Termites have earned their most dangerous threat status due to their classification as social insects, which means they live in colonies and take care of one another. They groom and feed each other, protect the queen and the eggs she lays, and maintain the structure of the nest. With enough food (i.e. wood in and around your house), colonies can grow to support hundreds of thousands of workers. When they grow too large for one nest, colonies can divide to form new and separate colonies within the same structure. Left undetected and untreated, these termites can cause extensive damage.
Property Damage: Signs & Costs, Fixing & Reparing
Termites are considered the number one threat to homes in the U.S. — a risk greater than fire, flood and wind. While termites are not as visible or dramatic as these other dangers, their slow, methodical eating of house frames and support timbers can be very costly. In fact, according to the National Pest Management Association, termites cost Americans more than $5 billion in damages annually. These hungry termites are found in almost every U.S. state, except for some regions in the West and North.
What separates termite damage from fire, flood or wind damage is its subtlety. Termites can infest wall studs and foundation timbers for years without visible signs of damage. One colony can multiply into several colonies with several entry points and feeding sites.
Termites are wood-destroying insects capable of damaging a home's structural timbers, including posts, floor supports, ceiling supports, subfloors and wall studs. Termites also can damage non-structural components, including drywall paperboard, paneling, carpet and furniture. The most common species to infest and damage homes in the U.S. are drywood termites. Dampwood termites are less likely to infest homes due to their high moisture requirements.
Signs of termites are often hidden or overlooked by the average homeowner. Swarms of winged termites in the spring may be misidentified as flying ants. Mud tubes along a foundation wall may be difficult to see in the dim light of a crawlspace. Homeowners in termite-prone areas should contact a termite professional to inspect their home to prevent and treat termite damage.
Common signs of termite damage include:
- Discolored or sagging sheetrock on the ceiling or walls
- Floors that buckle or sag
- Loose tiles
- Hardwood floor slats that pop up
- Laminate floors that bubble up or sag
- Tiny pinpoint holes in drywall (where termites have damaged the paperboard)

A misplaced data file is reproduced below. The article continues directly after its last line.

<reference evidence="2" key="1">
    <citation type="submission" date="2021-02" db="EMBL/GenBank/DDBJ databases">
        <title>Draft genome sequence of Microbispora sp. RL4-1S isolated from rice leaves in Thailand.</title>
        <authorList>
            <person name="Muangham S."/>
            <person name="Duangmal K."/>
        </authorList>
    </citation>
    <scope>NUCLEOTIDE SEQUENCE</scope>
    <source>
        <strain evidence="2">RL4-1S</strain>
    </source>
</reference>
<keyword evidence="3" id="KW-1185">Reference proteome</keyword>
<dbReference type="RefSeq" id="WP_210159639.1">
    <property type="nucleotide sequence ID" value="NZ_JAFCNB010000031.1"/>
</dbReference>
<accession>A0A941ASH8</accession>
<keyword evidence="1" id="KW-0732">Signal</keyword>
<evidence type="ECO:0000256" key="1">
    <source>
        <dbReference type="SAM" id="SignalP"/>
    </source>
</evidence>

- Bubbling or peeling paint
- Damaged wood that crumbles easily
- Jammed doors or windows
- Wood that sounds hollow when tapped
Signs of Termite Damage
A house with damage from termites often looks the same as any other house on the surface. Termites can build nests hidden inside walls, causing damage for years before it becomes apparent. Termite control experts are trained to spot signs of termite activity, potentially before the colony has damaged the wood inside a home.
If a termite infestation is unnoticed and untreated for many years, a home can suffer significant damage. In some cases, this damage can be easily mistaken for water damage. Termite inspectors can discern between structural damage caused by water or wood-destroying insects – including termites, carpenter ants and beetles.
Damage from termites can range from minor, superficial damage to major structural damage that can cause ceilings or floors to collapse. Early detection of termite infestations is crucial to minimize the risk and cost of
repairing termite damage. Annual inspections by a trained termite professional can help you detect signs of activity, some of which may not be easily visible.
Repairing Termite Damage
Termite colonies typically take at least five years to grow to a size that can damage homes. Extensive termite infestations that have grown over many years and been left untreated can seriously damage homes and even cause floors or roofs to collapse.
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- Repair Termite Damage to Oak Floor
- Replacing Floor Supports with Termite Damage
- Termite Damage Repair Options
Protection & Prevention
Protecting your home from termites requires a professional. A pest control expert is trained to find signs of termite activity that can be overlooked by most homeowners.
- Can You Ever Get Rid of Termites Completely?
- How Termites Get in Your Home
- Termite Prevention Tips
- Termites & Mulch
- Direct Wood Treatment
- Furniture Treatment
- Pretreated Wood
Termite Damage: Buying & Building a Home
Buying a home is a big decision and an even bigger investment. Whether you are purchasing an existing home or buying a newly constructed home, you want to make sure the investment is sound and that the home is well maintained and of good quality.